In essence, Java and C# feel like PL/I and consorts: PL/I was an attempt to combine the best features of Fortran, COBOL and ALGOL and was developed by George Radin of IBM in 1964. Java was an attempt to combine the best features of C++ and Smalltalk and was developed by James Gosling of Sun Microsystems in 1995. C# is an attempt to combine the best features of C++, Visual Basic and Java and was developed by Anders Hejlsberg of Microsoft in 2000. Will the next language be an attempt to combine ... ?
In the early '70ies the dominance of PL/I and its look-alikes ended with the advent of C. The C programming language was everything but a deliberately invented corporate language based on combinations of existing ideas. Quite the converse. C was a by-product of the Unix development and was created on a tiny machine as a tool to improve a meager programming environment. Seemingly it covered the essential needs of many programmers at that time without trying to supply too much. It was successful to an extent far surpassing any expectations and changed the way programs were written.
Will there be a revolutionary language like C again - invented by programmers rather than corporations? A language that will be fun and exciting to use - free of baggage, convenient, consistent, comprehesible? What would it look like? Do we need such an innovation, or are we happy anyway and cannot even think of a language better than Java or C#?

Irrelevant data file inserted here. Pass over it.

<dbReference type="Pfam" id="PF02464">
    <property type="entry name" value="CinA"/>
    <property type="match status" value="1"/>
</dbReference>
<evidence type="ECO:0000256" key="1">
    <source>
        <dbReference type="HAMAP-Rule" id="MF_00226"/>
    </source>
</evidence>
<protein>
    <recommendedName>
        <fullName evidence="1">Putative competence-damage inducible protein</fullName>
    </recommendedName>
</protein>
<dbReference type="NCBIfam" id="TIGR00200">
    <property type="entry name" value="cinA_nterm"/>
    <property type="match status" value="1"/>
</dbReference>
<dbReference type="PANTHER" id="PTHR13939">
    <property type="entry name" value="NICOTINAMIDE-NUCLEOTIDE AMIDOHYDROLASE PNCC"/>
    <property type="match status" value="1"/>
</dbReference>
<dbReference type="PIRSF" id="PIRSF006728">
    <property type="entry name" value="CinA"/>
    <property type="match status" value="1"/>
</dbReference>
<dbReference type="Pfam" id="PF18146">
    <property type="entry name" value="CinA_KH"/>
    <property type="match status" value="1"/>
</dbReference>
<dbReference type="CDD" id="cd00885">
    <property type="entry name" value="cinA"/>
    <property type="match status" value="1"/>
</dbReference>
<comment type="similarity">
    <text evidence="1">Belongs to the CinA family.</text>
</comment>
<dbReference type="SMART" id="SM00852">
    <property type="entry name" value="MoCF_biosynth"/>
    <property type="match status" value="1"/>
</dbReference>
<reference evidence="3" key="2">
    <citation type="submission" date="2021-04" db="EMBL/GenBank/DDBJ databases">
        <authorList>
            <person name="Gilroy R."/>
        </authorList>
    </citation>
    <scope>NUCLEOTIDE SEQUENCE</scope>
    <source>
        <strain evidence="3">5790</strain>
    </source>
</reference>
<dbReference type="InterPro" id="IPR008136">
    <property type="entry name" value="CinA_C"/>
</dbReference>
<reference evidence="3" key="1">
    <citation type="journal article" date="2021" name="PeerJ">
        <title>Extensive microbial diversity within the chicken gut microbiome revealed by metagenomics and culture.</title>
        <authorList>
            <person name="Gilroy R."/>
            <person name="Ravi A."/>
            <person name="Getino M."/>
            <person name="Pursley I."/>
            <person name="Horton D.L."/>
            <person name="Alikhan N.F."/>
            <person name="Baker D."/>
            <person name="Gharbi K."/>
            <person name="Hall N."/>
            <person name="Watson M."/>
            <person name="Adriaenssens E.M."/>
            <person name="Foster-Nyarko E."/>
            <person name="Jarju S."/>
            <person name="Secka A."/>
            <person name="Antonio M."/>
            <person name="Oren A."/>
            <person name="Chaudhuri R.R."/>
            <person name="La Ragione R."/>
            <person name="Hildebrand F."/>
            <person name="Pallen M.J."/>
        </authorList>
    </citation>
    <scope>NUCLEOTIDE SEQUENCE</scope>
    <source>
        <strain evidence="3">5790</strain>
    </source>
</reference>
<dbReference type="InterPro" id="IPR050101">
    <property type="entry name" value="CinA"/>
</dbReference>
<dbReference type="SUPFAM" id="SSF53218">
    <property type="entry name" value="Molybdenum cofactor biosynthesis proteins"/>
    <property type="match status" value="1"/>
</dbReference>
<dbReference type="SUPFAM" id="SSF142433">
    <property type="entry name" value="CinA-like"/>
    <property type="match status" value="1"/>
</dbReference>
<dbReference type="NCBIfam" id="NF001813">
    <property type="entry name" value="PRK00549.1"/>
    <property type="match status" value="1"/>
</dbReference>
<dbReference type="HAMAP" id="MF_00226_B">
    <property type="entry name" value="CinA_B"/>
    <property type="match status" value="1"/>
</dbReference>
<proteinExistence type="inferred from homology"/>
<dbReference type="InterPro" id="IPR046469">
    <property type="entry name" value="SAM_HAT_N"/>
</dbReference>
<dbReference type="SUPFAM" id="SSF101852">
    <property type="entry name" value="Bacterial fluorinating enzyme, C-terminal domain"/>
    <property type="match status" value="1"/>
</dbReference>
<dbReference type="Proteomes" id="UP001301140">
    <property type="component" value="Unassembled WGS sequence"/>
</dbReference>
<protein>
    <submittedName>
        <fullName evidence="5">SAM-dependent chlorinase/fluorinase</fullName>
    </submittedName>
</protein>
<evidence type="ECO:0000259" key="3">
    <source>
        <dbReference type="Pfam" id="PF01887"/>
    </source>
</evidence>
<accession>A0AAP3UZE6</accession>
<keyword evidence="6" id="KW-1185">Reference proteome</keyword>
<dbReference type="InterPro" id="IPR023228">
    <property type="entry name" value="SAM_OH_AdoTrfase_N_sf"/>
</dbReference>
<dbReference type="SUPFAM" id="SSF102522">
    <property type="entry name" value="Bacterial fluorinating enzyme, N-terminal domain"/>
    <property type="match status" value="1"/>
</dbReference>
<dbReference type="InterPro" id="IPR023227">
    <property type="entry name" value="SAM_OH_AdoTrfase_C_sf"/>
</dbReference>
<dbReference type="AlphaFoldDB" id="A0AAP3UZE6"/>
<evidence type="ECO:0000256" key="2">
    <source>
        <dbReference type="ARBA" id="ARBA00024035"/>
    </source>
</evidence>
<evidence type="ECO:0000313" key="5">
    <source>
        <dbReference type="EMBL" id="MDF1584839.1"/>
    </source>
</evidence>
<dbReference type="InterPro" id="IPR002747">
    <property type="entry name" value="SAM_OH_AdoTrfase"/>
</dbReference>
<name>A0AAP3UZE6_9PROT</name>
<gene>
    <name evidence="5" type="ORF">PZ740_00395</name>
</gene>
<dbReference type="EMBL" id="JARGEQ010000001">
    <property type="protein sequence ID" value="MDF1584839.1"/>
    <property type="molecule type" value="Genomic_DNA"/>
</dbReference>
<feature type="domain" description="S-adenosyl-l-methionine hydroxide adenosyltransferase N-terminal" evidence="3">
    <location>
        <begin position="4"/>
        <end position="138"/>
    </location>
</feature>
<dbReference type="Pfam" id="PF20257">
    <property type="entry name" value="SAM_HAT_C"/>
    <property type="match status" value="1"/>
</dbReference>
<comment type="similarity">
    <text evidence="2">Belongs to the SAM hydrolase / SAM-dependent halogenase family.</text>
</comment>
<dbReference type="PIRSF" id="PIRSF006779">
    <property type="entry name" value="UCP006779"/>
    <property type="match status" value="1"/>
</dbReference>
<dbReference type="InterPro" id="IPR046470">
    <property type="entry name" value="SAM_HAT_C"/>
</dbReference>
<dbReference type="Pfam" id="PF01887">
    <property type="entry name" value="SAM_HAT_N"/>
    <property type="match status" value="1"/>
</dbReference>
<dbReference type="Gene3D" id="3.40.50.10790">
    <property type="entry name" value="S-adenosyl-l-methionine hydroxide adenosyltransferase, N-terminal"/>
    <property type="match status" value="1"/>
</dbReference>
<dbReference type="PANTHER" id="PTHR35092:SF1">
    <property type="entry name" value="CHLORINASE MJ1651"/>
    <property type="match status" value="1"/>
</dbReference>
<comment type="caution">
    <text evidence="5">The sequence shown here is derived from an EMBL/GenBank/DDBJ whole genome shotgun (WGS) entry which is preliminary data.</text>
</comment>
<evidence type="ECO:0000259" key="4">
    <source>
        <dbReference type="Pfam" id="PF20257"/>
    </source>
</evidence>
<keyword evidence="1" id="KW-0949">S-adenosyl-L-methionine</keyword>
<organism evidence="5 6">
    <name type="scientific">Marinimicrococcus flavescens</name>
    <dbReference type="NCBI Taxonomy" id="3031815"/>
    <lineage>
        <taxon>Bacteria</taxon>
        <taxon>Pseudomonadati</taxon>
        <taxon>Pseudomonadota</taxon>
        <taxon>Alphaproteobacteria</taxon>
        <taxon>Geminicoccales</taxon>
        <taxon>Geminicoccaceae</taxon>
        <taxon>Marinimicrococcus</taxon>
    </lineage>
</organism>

|Klaus Kreft has been developing software solutions for almost 20 years in domains ranging from embedded systems programming for the telecommunications industry to web-based business applications in the banking and insurance sector. He served as a systems architect on several successful large-scale projects. His passion is building solutions in time that work reliably and meet the customer's needs. He currently works as a Senior Consultant at Siemens Business Services in Germany.|
|Angelika Langer works as an independent freelance trainer, mentor, and consultant with a course curriculum of her own and conducts seminars in Europe and Northern America. Her current work is backed by more than a decade of experience as a software engineer working for German and US companies, among them sevaral years in telecommunications and later in compiler construction at Siemens and 1.5 year in library development at Rogue Wave Software. Compiler construction got her involved into the standardization of C++ and in 1993 she joined the standards committee. When Java appeared in 1995 she immediately pounced on the new language. Since then she is truly bilingual, using both languages in parallel, and inevitably mixing up the syntax at times, naturally looking forward to adding a third curly brace language to the skill set, just to increase the confusion. In 1997 she decided that 13 years of sitting in front of a computer day in and day out were enough (at least for her taste) and she shifted her focus to training, coaching, and mentoring.|